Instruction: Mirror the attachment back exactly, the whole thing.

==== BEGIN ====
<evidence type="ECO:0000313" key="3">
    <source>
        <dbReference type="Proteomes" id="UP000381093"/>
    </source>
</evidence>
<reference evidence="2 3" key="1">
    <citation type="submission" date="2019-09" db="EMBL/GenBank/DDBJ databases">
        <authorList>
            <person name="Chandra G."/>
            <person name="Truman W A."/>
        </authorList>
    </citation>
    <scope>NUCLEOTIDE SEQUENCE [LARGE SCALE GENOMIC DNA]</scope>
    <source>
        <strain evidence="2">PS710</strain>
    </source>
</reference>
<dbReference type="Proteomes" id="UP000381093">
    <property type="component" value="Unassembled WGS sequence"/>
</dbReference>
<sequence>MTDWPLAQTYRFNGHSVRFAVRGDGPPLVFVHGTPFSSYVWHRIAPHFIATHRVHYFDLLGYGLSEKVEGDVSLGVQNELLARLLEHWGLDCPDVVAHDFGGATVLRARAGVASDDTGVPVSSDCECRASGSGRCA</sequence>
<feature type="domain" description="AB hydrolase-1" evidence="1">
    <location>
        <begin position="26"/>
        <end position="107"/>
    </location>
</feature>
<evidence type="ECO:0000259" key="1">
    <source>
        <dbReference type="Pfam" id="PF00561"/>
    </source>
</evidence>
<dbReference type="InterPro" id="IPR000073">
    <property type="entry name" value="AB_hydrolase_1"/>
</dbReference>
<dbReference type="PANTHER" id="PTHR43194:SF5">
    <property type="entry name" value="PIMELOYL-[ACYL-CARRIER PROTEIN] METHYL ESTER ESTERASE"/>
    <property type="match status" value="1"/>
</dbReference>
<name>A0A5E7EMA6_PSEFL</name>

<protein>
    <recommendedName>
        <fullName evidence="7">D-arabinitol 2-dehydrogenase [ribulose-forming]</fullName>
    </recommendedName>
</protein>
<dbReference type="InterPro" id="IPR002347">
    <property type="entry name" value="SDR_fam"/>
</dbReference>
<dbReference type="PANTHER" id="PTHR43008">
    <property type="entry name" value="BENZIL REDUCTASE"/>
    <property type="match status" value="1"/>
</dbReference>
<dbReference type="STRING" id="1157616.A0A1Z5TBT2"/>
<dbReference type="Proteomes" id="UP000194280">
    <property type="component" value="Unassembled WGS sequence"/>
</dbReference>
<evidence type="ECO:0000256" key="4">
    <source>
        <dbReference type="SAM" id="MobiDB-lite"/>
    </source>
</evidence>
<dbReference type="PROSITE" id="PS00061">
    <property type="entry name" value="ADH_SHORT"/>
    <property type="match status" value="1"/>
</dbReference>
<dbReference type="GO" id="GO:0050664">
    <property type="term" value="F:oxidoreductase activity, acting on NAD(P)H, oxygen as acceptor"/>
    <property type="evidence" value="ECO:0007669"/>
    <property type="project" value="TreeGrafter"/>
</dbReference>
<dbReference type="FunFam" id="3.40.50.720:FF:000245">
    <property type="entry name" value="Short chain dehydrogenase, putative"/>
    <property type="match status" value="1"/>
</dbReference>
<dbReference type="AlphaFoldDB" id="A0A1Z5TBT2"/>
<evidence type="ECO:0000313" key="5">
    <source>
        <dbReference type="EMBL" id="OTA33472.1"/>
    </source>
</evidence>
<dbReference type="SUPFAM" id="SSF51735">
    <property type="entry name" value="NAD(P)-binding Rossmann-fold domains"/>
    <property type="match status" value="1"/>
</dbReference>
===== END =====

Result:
<evidence type="ECO:0000313" key="3">
    <source>
        <dbReference type="Proteomes" id="UP000381093"/>
    </source>
</evidence>
<reference evidence="2 3" key="1">
    <citation type="submission" date="2019-09" db="EMBL/GenBank/DDBJ databases">
        <authorList>
            <person name="Chandra G."/>
            <person name="Truman W A."/>
        </authorList>
    </citation>
    <scope>NUCLEOTIDE SEQUENCE [LARGE SCALE GENOMIC DNA]</scope>
    <source>
        <strain evidence="2">PS710</strain>
    </source>
</reference>
<dbReference type="Proteomes" id="UP000381093">
    <property type="component" value="Unassembled WGS sequence"/>
</dbReference>
<sequence>MTDWPLAQTYRFNGHSVRFAVRGDGPPLVFVHGTPFSSYVWHRIAPHFIATHRVHYFDLLGYGLSEKVEGDVSLGVQNELLARLLEHWGLDCPDVVAHDFGGATVLRARAGVASDDTGVPVSSDCECRASGSGRCA</sequence>
<feature type="domain" description="AB hydrolase-1" evidence="1">
    <location>
        <begin position="26"/>
        <end position="107"/>
    </location>
</feature>
<evidence type="ECO:0000259" key="1">
    <source>
        <dbReference type="Pfam" id="PF00561"/>
    </source>
</evidence>
<dbReference type="InterPro" id="IPR000073">
    <property type="entry name" value="AB_hydrolase_1"/>
</dbReference>
<dbReference type="PANTHER" id="PTHR43194:SF5">
    <property type="entry name" value="PIMELOYL-[ACYL-CARRIER PROTEIN] METHYL ESTER ESTERASE"/>
    <property type="match status" value="1"/>
</dbReference>
<name>A0A5E7EMA6_PSEFL</name>

<protein>
    <recommendedName>
        <fullName evidence="7">D-arabinitol 2-dehydrogenase [ribulose-forming]</fullName>
    </recommendedName>
</protein>
<dbReference type="InterPro" id="IPR002347">
    <property type="entry name" value="SDR_fam"/>
</dbReference>
<dbReference type="PANTHER" id="PTHR43008">
    <property type="entry name" value="BENZIL REDUCTASE"/>
    <property type="match status" value="1"/>
</dbReference>
<dbReference type="STRING" id="1157616.A0A1Z5TBT2"/>
<dbReference type="Proteomes" id="UP000194280">
    <property type="component" value="Unassembled WGS sequence"/>
</dbReference>
<evidence type="ECO:0000256" key="4">
    <source>
        <dbReference type="SAM" id="MobiDB-lite"/>
    </source>
</evidence>
<dbReference type="PROSITE" id="PS00061">
    <property type="entry name" value="ADH_SHORT"/>
    <property type="match status" value="1"/>
</dbReference>
<dbReference type="GO" id="GO:0050664">
    <property type="term" value="F:oxidoreductase activity, acting on NAD(P)H, oxygen as acceptor"/>
    <property type="evidence" value="ECO:0007669"/>
    <property type="project" value="TreeGrafter"/>
</dbReference>
<dbReference type="FunFam" id="3.40.50.720:FF:000245">
    <property type="entry name" value="Short chain dehydrogenase, putative"/>
    <property type="match status" value="1"/>
</dbReference>
<dbReference type="AlphaFoldDB" id="A0A1Z5TBT2"/>
<evidence type="ECO:0000313" key="5">
    <source>
        <dbReference type="EMBL" id="OTA33472.1"/>
    </source>
</evidence>
<dbReference type="SUPFAM" id="SSF51735">
    <property type="entry name" value="NAD(P)-binding Rossmann-fold domains"/>
    <property type="match status" value="1"/>
</dbReference>